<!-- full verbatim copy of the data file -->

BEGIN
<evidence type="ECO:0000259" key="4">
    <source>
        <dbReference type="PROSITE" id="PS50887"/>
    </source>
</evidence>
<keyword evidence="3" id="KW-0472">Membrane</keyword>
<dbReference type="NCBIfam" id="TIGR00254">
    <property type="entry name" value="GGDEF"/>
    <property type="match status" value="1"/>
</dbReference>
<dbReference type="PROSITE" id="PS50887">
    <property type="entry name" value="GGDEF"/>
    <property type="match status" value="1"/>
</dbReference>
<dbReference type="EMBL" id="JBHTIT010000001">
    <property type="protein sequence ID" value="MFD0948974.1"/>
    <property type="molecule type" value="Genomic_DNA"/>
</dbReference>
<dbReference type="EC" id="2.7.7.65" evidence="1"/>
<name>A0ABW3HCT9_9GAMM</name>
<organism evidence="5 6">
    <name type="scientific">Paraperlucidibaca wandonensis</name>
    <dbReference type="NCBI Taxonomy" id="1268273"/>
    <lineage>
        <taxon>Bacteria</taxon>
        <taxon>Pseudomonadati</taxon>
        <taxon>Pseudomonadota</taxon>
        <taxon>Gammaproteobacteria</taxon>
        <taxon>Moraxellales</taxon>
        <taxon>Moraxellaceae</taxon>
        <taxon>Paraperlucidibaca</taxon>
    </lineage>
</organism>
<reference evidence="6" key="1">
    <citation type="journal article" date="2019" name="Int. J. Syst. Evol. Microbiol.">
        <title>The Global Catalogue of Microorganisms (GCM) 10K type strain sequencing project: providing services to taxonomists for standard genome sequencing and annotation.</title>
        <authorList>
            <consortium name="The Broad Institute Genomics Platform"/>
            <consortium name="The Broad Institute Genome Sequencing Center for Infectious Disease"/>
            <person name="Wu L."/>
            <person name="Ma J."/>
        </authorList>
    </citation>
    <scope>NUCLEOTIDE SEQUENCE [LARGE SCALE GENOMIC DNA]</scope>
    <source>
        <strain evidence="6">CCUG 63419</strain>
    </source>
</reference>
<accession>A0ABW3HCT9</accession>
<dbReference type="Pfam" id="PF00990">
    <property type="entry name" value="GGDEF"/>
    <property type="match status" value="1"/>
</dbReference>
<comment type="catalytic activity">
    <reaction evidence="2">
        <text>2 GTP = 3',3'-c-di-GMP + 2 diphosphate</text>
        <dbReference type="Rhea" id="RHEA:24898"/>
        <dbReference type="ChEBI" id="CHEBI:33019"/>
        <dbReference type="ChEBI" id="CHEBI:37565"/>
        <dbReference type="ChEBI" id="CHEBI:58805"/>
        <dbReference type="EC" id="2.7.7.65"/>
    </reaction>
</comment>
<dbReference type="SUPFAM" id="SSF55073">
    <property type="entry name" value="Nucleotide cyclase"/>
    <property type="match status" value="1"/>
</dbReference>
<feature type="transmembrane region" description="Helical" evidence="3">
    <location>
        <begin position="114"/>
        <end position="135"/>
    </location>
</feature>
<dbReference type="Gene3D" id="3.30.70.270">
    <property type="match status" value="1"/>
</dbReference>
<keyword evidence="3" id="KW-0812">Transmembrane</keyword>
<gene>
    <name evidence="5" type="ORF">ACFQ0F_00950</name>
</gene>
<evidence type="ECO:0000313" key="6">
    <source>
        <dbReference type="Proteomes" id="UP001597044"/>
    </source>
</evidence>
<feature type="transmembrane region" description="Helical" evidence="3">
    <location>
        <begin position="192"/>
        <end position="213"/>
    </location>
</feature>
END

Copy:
<evidence type="ECO:0000259" key="4">
    <source>
        <dbReference type="PROSITE" id="PS50887"/>
    </source>
</evidence>
<keyword evidence="3" id="KW-0472">Membrane</keyword>
<dbReference type="NCBIfam" id="TIGR00254">
    <property type="entry name" value="GGDEF"/>
    <property type="match status" value="1"/>
</dbReference>
<dbReference type="PROSITE" id="PS50887">
    <property type="entry name" value="GGDEF"/>
    <property type="match status" value="1"/>
</dbReference>
<dbReference type="EMBL" id="JBHTIT010000001">
    <property type="protein sequence ID" value="MFD0948974.1"/>
    <property type="molecule type" value="Genomic_DNA"/>
</dbReference>
<dbReference type="EC" id="2.7.7.65" evidence="1"/>
<name>A0ABW3HCT9_9GAMM</name>
<organism evidence="5 6">
    <name type="scientific">Paraperlucidibaca wandonensis</name>
    <dbReference type="NCBI Taxonomy" id="1268273"/>
    <lineage>
        <taxon>Bacteria</taxon>
        <taxon>Pseudomonadati</taxon>
        <taxon>Pseudomonadota</taxon>
        <taxon>Gammaproteobacteria</taxon>
        <taxon>Moraxellales</taxon>
        <taxon>Moraxellaceae</taxon>
        <taxon>Paraperlucidibaca</taxon>
    </lineage>
</organism>
<reference evidence="6" key="1">
    <citation type="journal article" date="2019" name="Int. J. Syst. Evol. Microbiol.">
        <title>The Global Catalogue of Microorganisms (GCM) 10K type strain sequencing project: providing services to taxonomists for standard genome sequencing and annotation.</title>
        <authorList>
            <consortium name="The Broad Institute Genomics Platform"/>
            <consortium name="The Broad Institute Genome Sequencing Center for Infectious Disease"/>
            <person name="Wu L."/>
            <person name="Ma J."/>
        </authorList>
    </citation>
    <scope>NUCLEOTIDE SEQUENCE [LARGE SCALE GENOMIC DNA]</scope>
    <source>
        <strain evidence="6">CCUG 63419</strain>
    </source>
</reference>
<accession>A0ABW3HCT9</accession>
<dbReference type="Pfam" id="PF00990">
    <property type="entry name" value="GGDEF"/>
    <property type="match status" value="1"/>
</dbReference>
<comment type="catalytic activity">
    <reaction evidence="2">
        <text>2 GTP = 3',3'-c-di-GMP + 2 diphosphate</text>
        <dbReference type="Rhea" id="RHEA:24898"/>
        <dbReference type="ChEBI" id="CHEBI:33019"/>
        <dbReference type="ChEBI" id="CHEBI:37565"/>
        <dbReference type="ChEBI" id="CHEBI:58805"/>
        <dbReference type="EC" id="2.7.7.65"/>
    </reaction>
</comment>
<dbReference type="SUPFAM" id="SSF55073">
    <property type="entry name" value="Nucleotide cyclase"/>
    <property type="match status" value="1"/>
</dbReference>
<feature type="transmembrane region" description="Helical" evidence="3">
    <location>
        <begin position="114"/>
        <end position="135"/>
    </location>
</feature>
<dbReference type="Gene3D" id="3.30.70.270">
    <property type="match status" value="1"/>
</dbReference>
<keyword evidence="3" id="KW-0812">Transmembrane</keyword>
<gene>
    <name evidence="5" type="ORF">ACFQ0F_00950</name>
</gene>
<evidence type="ECO:0000313" key="6">
    <source>
        <dbReference type="Proteomes" id="UP001597044"/>
    </source>
</evidence>
<feature type="transmembrane region" description="Helical" evidence="3">
    <location>
        <begin position="192"/>
        <end position="213"/>
    </location>
</feature>